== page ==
POLITICS

House Bill Would Give Veterans Easier Access To Medical Marijuana

02/03/2015 07:11 pm ET | Updated Feb 03, 2015
ASSOCIATED PRESS

A bipartisan bill introduced in the House of Representatives Tuesday would allow Department of Veterans Affairs doctors to recommend medical marijuana to military veterans in states where it is legal.

The Veterans Equal Access Act would allow VA doctors to recommend or offer opinions about medical marijuana for veterans suffering from serious injuries or chronic conditions like post-traumatic stress disorder. VA doctors are currently prohibited from aiding patients seeking medical use of marijuana.

“Post-traumatic stress and traumatic brain injury can be more damaging and harmful than injuries that are visible from the outside,” said Rep. Earl Blumenauer (D-Ore.), a co-sponsor of the bill. “And they can have a devastating effect on a veteran’s family. We should be allowing these wounded veterans access to the medicine that will help them survive and thrive, including medical marijuana -- not treating them like criminals and forcing them into the shadows. It’s shameful.”

Nearly 30 percent of veterans who served in the Iraq and Afghanistan wars suffer from PTSD and depression, according to a 2012 VA report. Some research has suggested marijuana may help PTSD symptoms, which can include anxiety, flashbacks and depression. A recent study found that PTSD symptoms in patients who smoked cannabis were reduced an average of 75 percent.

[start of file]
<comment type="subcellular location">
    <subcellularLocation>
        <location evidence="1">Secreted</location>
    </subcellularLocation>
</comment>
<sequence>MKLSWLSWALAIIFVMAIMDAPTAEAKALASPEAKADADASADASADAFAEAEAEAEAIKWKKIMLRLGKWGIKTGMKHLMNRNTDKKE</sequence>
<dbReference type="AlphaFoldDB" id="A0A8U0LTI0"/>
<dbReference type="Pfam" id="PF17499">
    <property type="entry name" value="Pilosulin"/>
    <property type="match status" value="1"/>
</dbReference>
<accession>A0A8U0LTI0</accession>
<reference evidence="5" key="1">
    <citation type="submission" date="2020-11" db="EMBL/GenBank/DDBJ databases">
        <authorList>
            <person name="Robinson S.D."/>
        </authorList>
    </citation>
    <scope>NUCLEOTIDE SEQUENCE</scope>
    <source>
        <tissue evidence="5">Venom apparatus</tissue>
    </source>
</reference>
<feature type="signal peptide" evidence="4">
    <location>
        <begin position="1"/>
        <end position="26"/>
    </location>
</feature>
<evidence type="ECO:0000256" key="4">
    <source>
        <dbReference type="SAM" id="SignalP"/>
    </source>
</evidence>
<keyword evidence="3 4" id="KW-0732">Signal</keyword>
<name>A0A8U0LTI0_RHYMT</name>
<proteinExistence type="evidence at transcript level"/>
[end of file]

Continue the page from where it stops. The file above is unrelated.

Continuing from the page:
Other co-sponsors of the bill include Reps. Sam Farr (D-Calif.), Jared Polis (D-Colo.), Dina Titus (D-Nev.), Justin Amash (R-Mich.), Richard Hanna (R-N.Y.), Walter Jones (R-N.C.), Tom Reed (R-N.Y.), and Dana Rohrabacher (R-Calif.).

Currently, 23 states allow the medical use of marijuana. Ten of those states, as well as Guam, allow doctors to recommend medical marijuana for PTSD-related symptoms. The plant remains illegal under federal law for all uses.

“The men and women who served in Iraq and Afghanistan have made tremendous sacrifices for our country," said Dan Riffle, director of federal policies for Marijuana Policy Project. "They deserve every option available to treat their wounds, both visible and hidden."

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